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Court Rules on Diabetic Hypoglycemia Defense Case


In 1981, a wife was shot and killed at her home by her estranged husband. The defendant husband was charged for murder in the second degree for intentionally causing the death of his wife. At trial, the husband did not deny that he fired the shots which killed his wife; rather, he offered evidence to establish that he did not have the right state of mind to commit intentional murder. Specifically, the husband sought to show that at the time of the shooting he was suffering from hypoglycemia, a condition resulting from his having taken an excessive amount of insulin to control his diabetes, which rendered him, in effect, intoxicated and incapable of forming the requisite intent.

Records revealed that the defendant husband requested to the jury that manslaughter in the second degree and criminal negligence homicide be charged as lesser included offenses of intentional murder. After the County Court denied his request, the husband was found guilty as charged and a term of imprisonment of 25 years to life was imposed. The husband appealed and raised several grounds of error.

Initially, the Penal Law has established a hierarchy of culpable mental states with felonious negligence as the least liable mental state, recklessly as the next highest, and intentionally as the most liable mental state. It is further recognize that the lower mental states are necessarily included in the higher forms of mental liability. A review of the statutory definitions of criminally negligent homicide, reckless manslaughter and intentional murder reveals that these crimes are distinguished only by the degree of their required mental states. Thus, it is impossible to commit the greater crime without concurrently, by the same conduct, committing the lesser crimes. Criminally negligent homicide and reckless manslaughter are, therefore, lesser included offenses of intentional murder.

Accordingly, in determining whether County Court erred in its refusal to charge the lesser included offenses, it is necessary to consider whether a reasonable view of the evidence which were considered favorably to the husband would have permitted the jury to conclude that the husband committed the lesser but not the greater offense. Review of the record concluded that a reasonable view of the evidence favorable to the husband would support a finding that the husband acted recklessly rather than intentionally, and the lesser included offense of reckless manslaughter should have been charged in the alternative to intentional murder.

The record establishes that hypoglycemia is a condition in which the body does not have sufficient sugar to function properly and which can be caused by insulin. There is other evidence that an individual suffering from hypoglycemia could be mistaken for an intoxicated individual. Additionally, the jury could have found from the facts presumed at trial that at the time of the shooting, the defendant, a diabetic, was not following a prescribed course of treatment, had been drinking to excess, had taken an extra dose of insulin to compensate for these transgressions, and was carrying a gun, supposedly for protection. The jury might further have found, consistent with the testimony of the defendant’s medical expert, that he was in a hypoglycemic state from his excessive drinking and insulin injections and did not have the requisite intent for intentional murder at the time of the shooting. Drugs have been recognized as a cause of voluntary intoxication and there is no logical reason why insulin should be treated differently, especially in light of the expert testimony that hypoglycemia, also known as insulin reaction, could produce an intoxicated state. Accordingly, the jury has reasonably concluded that the husband did not act intentionally, the liable mental state required for intentional murder.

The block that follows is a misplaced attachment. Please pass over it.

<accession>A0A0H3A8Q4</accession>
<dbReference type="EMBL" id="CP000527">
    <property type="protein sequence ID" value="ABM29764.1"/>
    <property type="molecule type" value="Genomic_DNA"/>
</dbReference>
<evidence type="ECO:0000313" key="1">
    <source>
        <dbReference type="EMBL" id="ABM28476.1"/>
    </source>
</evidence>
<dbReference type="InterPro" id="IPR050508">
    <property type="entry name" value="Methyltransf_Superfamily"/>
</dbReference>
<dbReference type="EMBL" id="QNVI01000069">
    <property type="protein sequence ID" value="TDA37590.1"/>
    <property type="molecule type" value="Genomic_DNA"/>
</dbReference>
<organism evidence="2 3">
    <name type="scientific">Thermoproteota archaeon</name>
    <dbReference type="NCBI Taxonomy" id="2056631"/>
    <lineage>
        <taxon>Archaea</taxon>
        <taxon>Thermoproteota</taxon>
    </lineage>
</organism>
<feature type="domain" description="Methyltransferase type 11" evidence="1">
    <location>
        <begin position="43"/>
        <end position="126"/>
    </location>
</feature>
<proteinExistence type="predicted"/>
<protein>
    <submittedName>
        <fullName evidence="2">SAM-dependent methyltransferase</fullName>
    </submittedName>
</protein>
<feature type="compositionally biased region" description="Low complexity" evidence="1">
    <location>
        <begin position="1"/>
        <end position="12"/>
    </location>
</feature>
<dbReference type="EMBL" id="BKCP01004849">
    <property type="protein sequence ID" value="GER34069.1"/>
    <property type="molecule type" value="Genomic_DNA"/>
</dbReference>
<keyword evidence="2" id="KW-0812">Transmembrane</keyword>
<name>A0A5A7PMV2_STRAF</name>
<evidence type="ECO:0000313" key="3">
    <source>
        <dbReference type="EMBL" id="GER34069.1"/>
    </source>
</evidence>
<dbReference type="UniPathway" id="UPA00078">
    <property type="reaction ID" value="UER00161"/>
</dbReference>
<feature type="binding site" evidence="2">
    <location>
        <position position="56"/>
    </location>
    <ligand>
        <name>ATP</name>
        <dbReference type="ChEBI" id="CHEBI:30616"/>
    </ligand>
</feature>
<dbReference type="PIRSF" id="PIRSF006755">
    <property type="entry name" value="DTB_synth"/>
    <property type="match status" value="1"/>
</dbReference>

Furthermore, the facts reasonably support a conclusion that the defendant acted recklessly and, thus, committed reckless manslaughter. One acts recklessly when he is aware of and consciously disregards a substantial and unjustifiable risk that will occur; and when the risk is of such nature and degree constitutes a gross nonconformity from the standard of conduct that a reasonable person would observe in the situation. By not following prescribed medical treatment and by taking extra insulin and drinking excessively at a time when he was carrying a gun, the defendant could be found to have consciously disregarded a substantial and unjustifiable risk of killing another person by using the gun and, thus, to have acted recklessly.

The voluntary intoxication claimed by the defendant is not available to negate the liable mental state. Accordingly, there is a reasonable view of the evidence that the defendant did not act intentionally but acted recklessly and committed reckless manslaughter. A charge on manslaughter in the second degree in the alternative to intentional murder was thus required.

Judgment was reversed, on the law, and matter remitted to the Court of Albany County for a new trial.

Family members should protect each other from any form of harm but when a member does otherwise when they are intoxicated, seeking legal advice is a must. A dedicated team of New York DWI Lawyers at Stephen Bilkis and Associates is always ready to provide you with assistance and sound counseling.

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